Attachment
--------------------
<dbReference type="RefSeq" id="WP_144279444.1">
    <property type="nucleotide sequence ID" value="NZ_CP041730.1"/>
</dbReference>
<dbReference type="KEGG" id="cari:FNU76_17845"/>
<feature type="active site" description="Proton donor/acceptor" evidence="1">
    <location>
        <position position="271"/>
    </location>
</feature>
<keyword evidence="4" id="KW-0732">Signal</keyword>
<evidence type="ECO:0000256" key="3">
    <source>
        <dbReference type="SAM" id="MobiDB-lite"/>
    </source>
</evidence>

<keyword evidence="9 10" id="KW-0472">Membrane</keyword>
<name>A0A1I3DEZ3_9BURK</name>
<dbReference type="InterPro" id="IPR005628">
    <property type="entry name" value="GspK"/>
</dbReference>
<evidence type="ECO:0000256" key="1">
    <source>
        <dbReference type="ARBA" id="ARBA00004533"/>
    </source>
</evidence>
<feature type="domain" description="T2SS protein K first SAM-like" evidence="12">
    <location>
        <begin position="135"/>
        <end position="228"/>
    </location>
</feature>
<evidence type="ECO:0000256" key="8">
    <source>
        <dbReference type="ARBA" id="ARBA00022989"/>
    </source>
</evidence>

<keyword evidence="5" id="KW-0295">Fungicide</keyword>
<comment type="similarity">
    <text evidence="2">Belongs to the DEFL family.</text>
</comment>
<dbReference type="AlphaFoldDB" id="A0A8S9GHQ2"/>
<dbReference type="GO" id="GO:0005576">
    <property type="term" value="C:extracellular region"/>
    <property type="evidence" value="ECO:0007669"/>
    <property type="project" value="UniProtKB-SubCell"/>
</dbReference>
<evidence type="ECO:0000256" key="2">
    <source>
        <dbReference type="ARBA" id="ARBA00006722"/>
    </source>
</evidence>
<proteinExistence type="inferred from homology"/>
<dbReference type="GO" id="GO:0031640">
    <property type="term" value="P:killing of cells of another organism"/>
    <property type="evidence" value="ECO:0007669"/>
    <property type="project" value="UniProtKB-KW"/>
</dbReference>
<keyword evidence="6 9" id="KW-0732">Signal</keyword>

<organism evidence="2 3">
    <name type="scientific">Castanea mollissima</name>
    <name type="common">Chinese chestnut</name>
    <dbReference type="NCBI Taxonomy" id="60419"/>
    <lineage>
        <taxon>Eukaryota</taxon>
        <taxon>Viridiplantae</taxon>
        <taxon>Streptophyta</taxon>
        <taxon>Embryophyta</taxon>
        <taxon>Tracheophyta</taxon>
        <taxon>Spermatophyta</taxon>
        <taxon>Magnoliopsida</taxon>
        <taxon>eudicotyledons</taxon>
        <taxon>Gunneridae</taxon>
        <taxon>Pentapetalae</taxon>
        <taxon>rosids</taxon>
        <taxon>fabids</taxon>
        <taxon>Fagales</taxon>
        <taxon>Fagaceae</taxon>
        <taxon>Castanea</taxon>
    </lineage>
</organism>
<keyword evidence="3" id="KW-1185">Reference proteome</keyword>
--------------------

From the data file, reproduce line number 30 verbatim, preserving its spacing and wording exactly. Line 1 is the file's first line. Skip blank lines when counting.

    </location>